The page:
If listening is what creates trust in a relationship, perhaps we could all learn to soften our gaze and open our crown to the wonder of innocence.

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Redefining Strength

I want to change our perception of strength. Strength is the ability to meet resistance and influence an outcome without compromising ourselves. And we already have it.

Strength is not an attribute; it’s a state of being. Gladiators, bodybuilders, and football players demonstrate strength through brute force, sheer willpower, muscle mass, and relentless pursuit. But we’re also quick to identify dancers and martial artists as strong. Their medium taps into a sense of vulnerability, balance, alignment, controlled power, and grace—but no one can deny their strength. Strength may look different on each of us, but it is an inherent part of who we are.

You are not weak by nature; you are stronger than you think. Your strength is not something you need to kill yourself to gain—it is already within you, waiting to be excavated. The key is to stop chasing something you already have and tap into it, so you can manifest that strength in your everyday life.

Because we don’t think we’re strong, we approach resistance with the idea that we’re not enough. We throw everything we have at it and push past our physical, mental, and emotional limitations. We see strength as domination, but it’s not.

When you learn to listen to your body’s divine wisdom, you cultivate a sense of where your body is developing tension instead of standing in its strength. You end the vicious cycle of unrealistic expectations, injury, and self-criticism and learn how to consciously embrace responsible growth. You stop compartmentalizing your strength into emotional, physical, and mental pieces and operate from the strength of your being at all times.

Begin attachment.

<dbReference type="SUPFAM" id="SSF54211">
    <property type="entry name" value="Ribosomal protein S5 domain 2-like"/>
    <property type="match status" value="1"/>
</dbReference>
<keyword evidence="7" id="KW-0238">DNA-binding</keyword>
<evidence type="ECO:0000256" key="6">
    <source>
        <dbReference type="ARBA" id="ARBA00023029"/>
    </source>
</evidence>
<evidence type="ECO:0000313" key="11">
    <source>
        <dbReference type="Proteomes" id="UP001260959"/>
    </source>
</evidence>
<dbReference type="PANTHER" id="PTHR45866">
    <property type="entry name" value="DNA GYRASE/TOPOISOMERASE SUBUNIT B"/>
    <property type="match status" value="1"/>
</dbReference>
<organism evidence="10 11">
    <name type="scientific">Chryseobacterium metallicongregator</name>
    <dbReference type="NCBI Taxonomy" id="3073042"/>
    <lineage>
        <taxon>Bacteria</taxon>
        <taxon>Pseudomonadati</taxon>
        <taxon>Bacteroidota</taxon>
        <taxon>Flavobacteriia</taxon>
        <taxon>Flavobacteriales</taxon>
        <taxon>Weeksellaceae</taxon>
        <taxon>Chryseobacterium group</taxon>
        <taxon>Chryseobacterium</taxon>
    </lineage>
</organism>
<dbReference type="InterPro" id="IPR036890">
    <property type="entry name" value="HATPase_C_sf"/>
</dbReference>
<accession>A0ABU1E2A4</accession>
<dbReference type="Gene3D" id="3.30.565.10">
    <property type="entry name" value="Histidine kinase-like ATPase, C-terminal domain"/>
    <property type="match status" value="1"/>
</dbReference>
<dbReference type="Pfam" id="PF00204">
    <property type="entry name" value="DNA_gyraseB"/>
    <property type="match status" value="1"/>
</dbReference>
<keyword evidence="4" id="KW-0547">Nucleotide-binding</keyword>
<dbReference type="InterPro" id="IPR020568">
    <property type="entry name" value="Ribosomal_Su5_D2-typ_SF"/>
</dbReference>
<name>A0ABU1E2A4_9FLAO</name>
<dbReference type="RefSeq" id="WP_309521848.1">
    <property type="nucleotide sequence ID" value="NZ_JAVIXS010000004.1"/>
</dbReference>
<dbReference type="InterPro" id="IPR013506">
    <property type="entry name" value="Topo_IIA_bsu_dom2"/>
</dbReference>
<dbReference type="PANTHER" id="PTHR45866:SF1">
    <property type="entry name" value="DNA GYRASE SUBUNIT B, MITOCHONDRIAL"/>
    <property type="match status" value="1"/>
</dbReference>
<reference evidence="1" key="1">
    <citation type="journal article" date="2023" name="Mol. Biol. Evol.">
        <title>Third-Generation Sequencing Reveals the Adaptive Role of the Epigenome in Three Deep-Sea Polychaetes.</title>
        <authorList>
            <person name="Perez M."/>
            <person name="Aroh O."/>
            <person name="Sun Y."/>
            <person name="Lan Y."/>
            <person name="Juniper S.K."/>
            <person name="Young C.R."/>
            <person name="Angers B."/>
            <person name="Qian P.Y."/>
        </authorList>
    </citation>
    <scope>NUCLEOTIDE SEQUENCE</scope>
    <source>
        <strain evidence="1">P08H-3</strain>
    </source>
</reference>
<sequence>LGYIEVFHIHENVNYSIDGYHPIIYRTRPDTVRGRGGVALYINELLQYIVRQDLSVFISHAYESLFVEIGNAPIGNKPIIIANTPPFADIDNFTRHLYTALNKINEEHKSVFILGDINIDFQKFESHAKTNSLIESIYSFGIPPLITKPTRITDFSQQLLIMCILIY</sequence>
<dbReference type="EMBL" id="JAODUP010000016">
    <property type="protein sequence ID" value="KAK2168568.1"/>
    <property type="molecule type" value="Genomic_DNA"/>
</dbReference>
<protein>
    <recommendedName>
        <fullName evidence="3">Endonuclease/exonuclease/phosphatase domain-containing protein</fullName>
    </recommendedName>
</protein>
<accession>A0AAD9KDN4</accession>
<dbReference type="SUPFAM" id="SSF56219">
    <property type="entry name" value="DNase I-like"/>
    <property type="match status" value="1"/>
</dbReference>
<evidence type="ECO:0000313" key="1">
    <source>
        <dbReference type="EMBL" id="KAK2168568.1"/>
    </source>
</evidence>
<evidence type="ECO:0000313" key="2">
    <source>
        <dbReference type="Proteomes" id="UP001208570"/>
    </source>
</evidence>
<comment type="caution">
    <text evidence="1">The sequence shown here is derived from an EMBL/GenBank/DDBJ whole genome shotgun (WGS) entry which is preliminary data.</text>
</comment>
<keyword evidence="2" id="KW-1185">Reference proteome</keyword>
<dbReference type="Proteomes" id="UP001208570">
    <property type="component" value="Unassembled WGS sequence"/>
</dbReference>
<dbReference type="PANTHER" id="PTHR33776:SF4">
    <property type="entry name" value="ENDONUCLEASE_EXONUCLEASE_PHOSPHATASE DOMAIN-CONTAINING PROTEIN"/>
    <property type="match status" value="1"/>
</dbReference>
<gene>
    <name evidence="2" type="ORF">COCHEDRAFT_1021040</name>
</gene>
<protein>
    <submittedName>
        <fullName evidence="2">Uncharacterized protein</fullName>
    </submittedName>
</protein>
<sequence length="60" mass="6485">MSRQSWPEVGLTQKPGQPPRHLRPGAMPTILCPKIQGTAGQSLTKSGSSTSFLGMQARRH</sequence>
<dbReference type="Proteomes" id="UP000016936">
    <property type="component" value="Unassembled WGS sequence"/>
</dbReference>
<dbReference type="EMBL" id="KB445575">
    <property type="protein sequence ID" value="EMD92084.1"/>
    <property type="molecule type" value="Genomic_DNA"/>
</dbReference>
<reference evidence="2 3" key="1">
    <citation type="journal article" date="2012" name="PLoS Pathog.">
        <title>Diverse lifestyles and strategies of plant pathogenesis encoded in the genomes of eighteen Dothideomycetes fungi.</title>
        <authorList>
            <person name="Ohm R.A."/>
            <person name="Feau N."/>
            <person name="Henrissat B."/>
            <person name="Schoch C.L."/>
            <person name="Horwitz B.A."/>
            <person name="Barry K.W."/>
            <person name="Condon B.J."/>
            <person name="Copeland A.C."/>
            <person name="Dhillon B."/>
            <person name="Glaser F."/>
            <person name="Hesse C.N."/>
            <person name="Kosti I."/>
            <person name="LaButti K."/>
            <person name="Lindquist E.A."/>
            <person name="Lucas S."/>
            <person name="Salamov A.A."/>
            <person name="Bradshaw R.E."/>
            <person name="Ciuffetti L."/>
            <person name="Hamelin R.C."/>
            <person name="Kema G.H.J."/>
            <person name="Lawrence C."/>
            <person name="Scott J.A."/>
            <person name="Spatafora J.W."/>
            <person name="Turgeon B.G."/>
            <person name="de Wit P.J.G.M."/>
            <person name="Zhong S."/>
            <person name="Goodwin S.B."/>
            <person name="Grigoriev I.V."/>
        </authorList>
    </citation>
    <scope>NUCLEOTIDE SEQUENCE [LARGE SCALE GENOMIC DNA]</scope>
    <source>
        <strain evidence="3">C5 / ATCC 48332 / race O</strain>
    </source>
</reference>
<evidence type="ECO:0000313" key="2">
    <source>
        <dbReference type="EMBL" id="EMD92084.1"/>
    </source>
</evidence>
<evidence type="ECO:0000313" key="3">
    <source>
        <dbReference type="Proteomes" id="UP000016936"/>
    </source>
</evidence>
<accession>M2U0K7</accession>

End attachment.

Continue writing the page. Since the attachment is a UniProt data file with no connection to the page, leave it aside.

You learn how to align yourself with gravity—instead of working against it—so you can channel your strength to meet life’s resistance. As you meet resistance with equal parts power and alignment, you transform tension into strength

As in the sword dance above, the power lies in bringing just the right amount of force—not too little and not too much. By meeting the sword’s weight, I meet gravity. I am tapped into a larger source of energy, free of tension, and discover a strength that is wholly and uniquely mine.

About Tammy Wise

Tammy Wise is a widely respected mind-body fitness expert based out of New York City, owner of BodyLogos, Inc. author of The Art of Strength: Sculpt the Body ~ Train the Mind. A former Broadway dancer turned Tao minister, Tammy was voted the Best of Fitness by Time Out New York and has appeared in Martha Stewart’s Whole Living magazine, New York Magazine, Natural Health, Shape, and Thrive Global. She’s a Transformational Authors Contest Winner and regular contributor to Honeysuckle magazine and Medium. Visit her at bodylogos.com.